Colby’s student entrepreneurs and innovators have a new space to collaborate and create in the College’s business incubator in downtown Waterville.

On the top story of the new technology center at 173 Main Street, teams of curious, creative students will convene in newly renovated space with large-screen monitors, whiteboards, and glass-walled offices where they can conceive, build, and grow new enterprises.

It’s all part of DavisConnects’ new Entrepreneurship and Innovation Program, which runs the annual business-pitch competition, helps student entrepreneurs find funding, and matches them with business mentors, including successful Colby alumni. It’s about more than just supporting student business plans. The program hopes ultimately to seed Maine-grown businesses—and keep them, and the innovative brainpower that fuels them, in the state.

The first group using the space is EuroPiste, which won the business-pitch competition in 2017 for creating a digital marketplace for winter sports professionals.

“This is exactly what we needed to take the next steps and grow,” said Theo Satloff ’19, one of the founders of EuroPiste. “We needed to be able to collaborate face to face in a dedicated space.”

EuroPiste, which Satloff founded with Carl-Philip “CP” Majgaard ’18, Walker Griggs ’19, and Ian Patterson ’18, connects winter sports professionals (athletes, rescue patrollers, and instructors) with discounted gear—and gives gear and apparel brands a space to broaden their reach. The EuroPiste team (piste is French for track or course, as in ski racing) got off to a strong start with $10,000 in seed money from the 2017 competition.

“The genesis of the incubator came from the number of students in the pitch contest who told us, ‘when you win, you don’t stop; you have to hone your project, get mentorship, get seed rounds for funding, and bootstrap your business,’” said Lisa Noble, director of employer engagement for DavisConnects and an advisor in finance consulting and technology.

Students with business ideas will have access to other students and their ideas and flexible space for them to run multi-day idea-generating “hackathons,” workshops, and speaker events, Noble said. “That access to the mentorship of other students is key. They will cross-pollinate and leverage each other’s learning.”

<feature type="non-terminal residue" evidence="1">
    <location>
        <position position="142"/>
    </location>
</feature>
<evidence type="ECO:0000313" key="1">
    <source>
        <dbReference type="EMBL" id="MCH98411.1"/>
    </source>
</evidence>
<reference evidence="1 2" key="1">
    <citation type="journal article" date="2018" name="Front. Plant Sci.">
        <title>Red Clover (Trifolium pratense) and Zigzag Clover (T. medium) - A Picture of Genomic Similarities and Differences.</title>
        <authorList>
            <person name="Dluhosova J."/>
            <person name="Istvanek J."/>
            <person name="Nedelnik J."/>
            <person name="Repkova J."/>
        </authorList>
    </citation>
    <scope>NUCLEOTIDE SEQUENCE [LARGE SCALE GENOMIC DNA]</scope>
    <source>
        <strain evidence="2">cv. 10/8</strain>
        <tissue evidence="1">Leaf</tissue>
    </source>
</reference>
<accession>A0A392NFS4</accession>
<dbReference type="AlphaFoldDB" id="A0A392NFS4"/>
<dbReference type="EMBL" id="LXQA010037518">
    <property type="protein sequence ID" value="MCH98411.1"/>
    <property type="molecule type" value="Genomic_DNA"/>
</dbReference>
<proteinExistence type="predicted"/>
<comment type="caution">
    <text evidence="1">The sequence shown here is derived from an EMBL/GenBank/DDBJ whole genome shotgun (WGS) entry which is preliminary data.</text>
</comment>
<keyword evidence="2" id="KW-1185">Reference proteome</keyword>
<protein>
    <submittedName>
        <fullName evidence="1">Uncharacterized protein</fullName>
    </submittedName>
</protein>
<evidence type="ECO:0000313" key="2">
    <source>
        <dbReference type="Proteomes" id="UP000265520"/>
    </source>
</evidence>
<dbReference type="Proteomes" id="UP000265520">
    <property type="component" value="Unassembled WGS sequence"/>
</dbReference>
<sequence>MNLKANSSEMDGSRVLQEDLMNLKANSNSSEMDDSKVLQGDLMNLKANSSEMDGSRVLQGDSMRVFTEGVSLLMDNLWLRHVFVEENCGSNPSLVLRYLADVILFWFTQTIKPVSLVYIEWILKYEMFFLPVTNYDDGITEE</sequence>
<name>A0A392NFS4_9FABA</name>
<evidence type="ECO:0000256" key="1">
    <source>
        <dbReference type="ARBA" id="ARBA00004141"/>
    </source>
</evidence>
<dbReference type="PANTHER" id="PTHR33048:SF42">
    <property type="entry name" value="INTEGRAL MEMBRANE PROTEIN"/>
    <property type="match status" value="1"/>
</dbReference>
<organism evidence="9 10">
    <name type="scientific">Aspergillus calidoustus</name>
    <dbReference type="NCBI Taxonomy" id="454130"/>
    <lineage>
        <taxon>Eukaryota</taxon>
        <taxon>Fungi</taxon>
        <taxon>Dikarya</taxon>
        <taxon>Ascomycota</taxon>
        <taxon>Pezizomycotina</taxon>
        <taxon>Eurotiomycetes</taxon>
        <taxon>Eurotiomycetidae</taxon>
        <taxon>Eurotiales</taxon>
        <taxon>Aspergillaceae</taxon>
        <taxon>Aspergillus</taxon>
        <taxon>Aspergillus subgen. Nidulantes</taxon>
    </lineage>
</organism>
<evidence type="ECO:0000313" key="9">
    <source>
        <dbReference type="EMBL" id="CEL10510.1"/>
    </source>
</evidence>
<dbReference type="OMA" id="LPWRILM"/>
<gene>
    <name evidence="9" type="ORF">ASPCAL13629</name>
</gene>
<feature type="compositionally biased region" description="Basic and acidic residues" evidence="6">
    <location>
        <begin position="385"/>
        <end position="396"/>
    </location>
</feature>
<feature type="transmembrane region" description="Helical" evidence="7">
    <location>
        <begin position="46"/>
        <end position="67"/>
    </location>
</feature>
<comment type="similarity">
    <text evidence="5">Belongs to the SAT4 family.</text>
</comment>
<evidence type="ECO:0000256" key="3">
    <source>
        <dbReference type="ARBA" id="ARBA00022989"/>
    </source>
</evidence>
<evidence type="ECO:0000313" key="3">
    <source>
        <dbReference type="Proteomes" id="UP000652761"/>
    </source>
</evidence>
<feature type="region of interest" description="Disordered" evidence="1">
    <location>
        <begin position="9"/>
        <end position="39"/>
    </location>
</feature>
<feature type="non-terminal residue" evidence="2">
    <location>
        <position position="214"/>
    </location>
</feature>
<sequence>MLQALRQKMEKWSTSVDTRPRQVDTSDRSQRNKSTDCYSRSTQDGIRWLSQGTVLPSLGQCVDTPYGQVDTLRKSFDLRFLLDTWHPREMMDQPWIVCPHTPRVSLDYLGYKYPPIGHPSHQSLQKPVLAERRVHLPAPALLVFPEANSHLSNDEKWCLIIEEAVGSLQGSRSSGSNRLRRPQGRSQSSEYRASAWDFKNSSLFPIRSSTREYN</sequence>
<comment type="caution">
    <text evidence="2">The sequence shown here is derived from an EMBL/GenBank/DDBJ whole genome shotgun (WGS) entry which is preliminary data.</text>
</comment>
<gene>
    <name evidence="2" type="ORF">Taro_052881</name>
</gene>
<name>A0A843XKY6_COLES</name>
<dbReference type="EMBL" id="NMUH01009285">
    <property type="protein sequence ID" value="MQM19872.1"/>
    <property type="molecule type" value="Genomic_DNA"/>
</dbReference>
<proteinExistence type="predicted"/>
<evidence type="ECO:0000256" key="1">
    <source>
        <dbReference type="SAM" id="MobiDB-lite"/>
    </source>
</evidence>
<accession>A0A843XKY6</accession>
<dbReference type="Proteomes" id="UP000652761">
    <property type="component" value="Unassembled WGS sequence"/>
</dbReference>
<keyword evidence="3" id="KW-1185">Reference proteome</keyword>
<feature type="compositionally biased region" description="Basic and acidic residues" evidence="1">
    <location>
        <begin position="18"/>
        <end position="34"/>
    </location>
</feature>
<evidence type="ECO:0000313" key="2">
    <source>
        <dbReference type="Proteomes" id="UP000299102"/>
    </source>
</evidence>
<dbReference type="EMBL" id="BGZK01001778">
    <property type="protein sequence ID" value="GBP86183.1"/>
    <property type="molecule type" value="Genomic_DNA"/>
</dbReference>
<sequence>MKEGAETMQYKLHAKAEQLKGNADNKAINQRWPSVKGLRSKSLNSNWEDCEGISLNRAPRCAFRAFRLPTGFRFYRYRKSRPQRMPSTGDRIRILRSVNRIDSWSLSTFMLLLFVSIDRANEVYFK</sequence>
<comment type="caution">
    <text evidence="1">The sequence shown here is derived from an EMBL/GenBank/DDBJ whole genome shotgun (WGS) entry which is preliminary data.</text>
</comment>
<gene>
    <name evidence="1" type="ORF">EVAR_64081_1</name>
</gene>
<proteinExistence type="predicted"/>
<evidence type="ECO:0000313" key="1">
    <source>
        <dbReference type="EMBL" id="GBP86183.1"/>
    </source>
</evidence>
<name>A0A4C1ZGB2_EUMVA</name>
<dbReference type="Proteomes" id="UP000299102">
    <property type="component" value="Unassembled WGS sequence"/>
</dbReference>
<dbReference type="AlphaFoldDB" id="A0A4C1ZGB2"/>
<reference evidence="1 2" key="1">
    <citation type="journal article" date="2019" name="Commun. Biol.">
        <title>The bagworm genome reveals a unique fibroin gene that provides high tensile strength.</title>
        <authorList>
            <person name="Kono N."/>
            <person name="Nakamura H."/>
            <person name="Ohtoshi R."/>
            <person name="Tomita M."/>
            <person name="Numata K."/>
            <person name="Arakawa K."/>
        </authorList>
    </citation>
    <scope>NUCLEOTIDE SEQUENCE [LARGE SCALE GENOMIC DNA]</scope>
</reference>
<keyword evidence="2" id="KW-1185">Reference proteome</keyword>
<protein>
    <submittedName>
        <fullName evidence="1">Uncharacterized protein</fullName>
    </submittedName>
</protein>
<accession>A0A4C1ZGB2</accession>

The EuroPiste team spent much of Jan Plan in the business incubator planning a sales trip to a snow-sports product fair in Munich, Germany. The windows of their glass-walled office were covered in erasable-ink lists, outlines, and matrices. Laptops sprawled on a table, and a giant monitor displayed the checkout screen of their website. Coffee was close at hand.

“This is exactly what we needed to take the next steps and grow. We needed to be able to collaborate face to face in a dedicated space.” —Theo Satloff ’19

Three students in duscussion

“Basically, we un-broke a process,” said Majgaard, explaining the idea that became EuroPiste. “Gear brands want to get their stuff into the hands of verified professionals, to build their presence. Until now, they had to go through separate retailers and make sure the customers were actually sports pros. And pros go through a ton of gear every year and want to be able to buy the top brands at a discount. It was complicated and expensive.”

EuroPiste, much like Amazon or other digital markets, provides verification and allows brands to have their own storefronts and use a central checkout. So far, Majgaard says, the response from manufacturers and professionals has been “awesome.”

The group, currently pursuing more seed capital, plans a soft launch of its website soon, with an official opening in July. Majgaard says that whatever the outcome of this funding round, he intends to stay in Waterville post-graduation to continue to build and expand the business.

“I’ll be staying in the area to see this idea through,” he said.

The business-incubator model is a great benefit to student entrepreneurs, but Colby leaders hope it will also encourage students, like Majgaard, to grow businesses in Maine and keep them here. An aging population, shrinking skilled-labor force, and waves of out-migration by college-educated Mainers have created an employment and business crisis in the state, according to the Bangor Daily News.

Noble said the program she leads can not only increase the number of businesses launched in Central Maine, but will add to the region’s climate of innovation.

In addition to EuroPiste, other student teams are moving into the business incubator, including led by Aziz Ghadiali ’20, and gnosi, led by Makoto Kinoshita ’18 and Tatsuya Yokota ’19, who used the space recently to pitch their business to a team of judges and venture capitalists. Splitshorts will sell ethically sourced and manufactured running gear in “fun” textiles. gnosi offers “mind-mapping” support to journalists, students, and others who need to aggregate information efficiently.

The next business-pitch competition will be April 26 and 27 and will include a full lineup of events and a keynote speaker. DavisConnects has received many applications to use the incubator space and will let students know Feb. 23.